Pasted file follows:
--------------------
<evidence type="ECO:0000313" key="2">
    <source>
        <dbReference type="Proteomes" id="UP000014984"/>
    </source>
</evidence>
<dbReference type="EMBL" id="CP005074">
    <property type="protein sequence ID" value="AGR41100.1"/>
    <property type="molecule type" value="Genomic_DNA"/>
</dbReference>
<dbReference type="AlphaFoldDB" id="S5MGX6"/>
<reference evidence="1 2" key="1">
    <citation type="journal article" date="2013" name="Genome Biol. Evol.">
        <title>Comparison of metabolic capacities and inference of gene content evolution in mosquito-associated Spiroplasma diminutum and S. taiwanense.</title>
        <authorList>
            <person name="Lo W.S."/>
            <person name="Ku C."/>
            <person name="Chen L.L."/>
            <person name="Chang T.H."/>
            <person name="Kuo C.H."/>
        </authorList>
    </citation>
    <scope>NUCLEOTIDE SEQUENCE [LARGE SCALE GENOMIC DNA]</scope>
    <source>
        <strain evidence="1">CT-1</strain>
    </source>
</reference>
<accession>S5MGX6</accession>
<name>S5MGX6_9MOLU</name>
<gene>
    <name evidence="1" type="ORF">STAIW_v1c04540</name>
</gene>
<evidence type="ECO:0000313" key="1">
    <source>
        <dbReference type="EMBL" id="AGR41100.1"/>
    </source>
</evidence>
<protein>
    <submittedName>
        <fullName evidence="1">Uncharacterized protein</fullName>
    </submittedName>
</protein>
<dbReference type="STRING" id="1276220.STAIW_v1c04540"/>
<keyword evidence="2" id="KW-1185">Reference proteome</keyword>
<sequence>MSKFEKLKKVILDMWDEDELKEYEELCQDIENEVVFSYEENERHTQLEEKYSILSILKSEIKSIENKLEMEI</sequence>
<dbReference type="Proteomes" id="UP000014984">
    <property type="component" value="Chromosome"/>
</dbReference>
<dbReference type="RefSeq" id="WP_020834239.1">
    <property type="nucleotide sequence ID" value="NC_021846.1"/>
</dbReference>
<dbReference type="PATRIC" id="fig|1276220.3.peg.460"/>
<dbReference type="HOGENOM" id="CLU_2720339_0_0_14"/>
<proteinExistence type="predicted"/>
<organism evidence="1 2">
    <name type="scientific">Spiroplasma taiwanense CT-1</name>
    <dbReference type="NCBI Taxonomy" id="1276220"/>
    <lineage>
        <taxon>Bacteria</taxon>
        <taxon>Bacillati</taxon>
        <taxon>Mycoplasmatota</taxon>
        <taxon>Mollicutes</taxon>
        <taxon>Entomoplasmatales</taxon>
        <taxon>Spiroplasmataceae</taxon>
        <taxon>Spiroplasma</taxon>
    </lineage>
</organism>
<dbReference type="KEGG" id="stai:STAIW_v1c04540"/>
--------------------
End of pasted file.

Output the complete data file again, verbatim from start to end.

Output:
<evidence type="ECO:0000313" key="2">
    <source>
        <dbReference type="Proteomes" id="UP000014984"/>
    </source>
</evidence>
<dbReference type="EMBL" id="CP005074">
    <property type="protein sequence ID" value="AGR41100.1"/>
    <property type="molecule type" value="Genomic_DNA"/>
</dbReference>
<dbReference type="AlphaFoldDB" id="S5MGX6"/>
<reference evidence="1 2" key="1">
    <citation type="journal article" date="2013" name="Genome Biol. Evol.">
        <title>Comparison of metabolic capacities and inference of gene content evolution in mosquito-associated Spiroplasma diminutum and S. taiwanense.</title>
        <authorList>
            <person name="Lo W.S."/>
            <person name="Ku C."/>
            <person name="Chen L.L."/>
            <person name="Chang T.H."/>
            <person name="Kuo C.H."/>
        </authorList>
    </citation>
    <scope>NUCLEOTIDE SEQUENCE [LARGE SCALE GENOMIC DNA]</scope>
    <source>
        <strain evidence="1">CT-1</strain>
    </source>
</reference>
<accession>S5MGX6</accession>
<name>S5MGX6_9MOLU</name>
<gene>
    <name evidence="1" type="ORF">STAIW_v1c04540</name>
</gene>
<evidence type="ECO:0000313" key="1">
    <source>
        <dbReference type="EMBL" id="AGR41100.1"/>
    </source>
</evidence>
<protein>
    <submittedName>
        <fullName evidence="1">Uncharacterized protein</fullName>
    </submittedName>
</protein>
<dbReference type="STRING" id="1276220.STAIW_v1c04540"/>
<keyword evidence="2" id="KW-1185">Reference proteome</keyword>
<sequence>MSKFEKLKKVILDMWDEDELKEYEELCQDIENEVVFSYEENERHTQLEEKYSILSILKSEIKSIENKLEMEI</sequence>
<dbReference type="Proteomes" id="UP000014984">
    <property type="component" value="Chromosome"/>
</dbReference>
<dbReference type="RefSeq" id="WP_020834239.1">
    <property type="nucleotide sequence ID" value="NC_021846.1"/>
</dbReference>
<dbReference type="PATRIC" id="fig|1276220.3.peg.460"/>
<dbReference type="HOGENOM" id="CLU_2720339_0_0_14"/>
<proteinExistence type="predicted"/>
<organism evidence="1 2">
    <name type="scientific">Spiroplasma taiwanense CT-1</name>
    <dbReference type="NCBI Taxonomy" id="1276220"/>
    <lineage>
        <taxon>Bacteria</taxon>
        <taxon>Bacillati</taxon>
        <taxon>Mycoplasmatota</taxon>
        <taxon>Mollicutes</taxon>
        <taxon>Entomoplasmatales</taxon>
        <taxon>Spiroplasmataceae</taxon>
        <taxon>Spiroplasma</taxon>
    </lineage>
</organism>
<dbReference type="KEGG" id="stai:STAIW_v1c04540"/>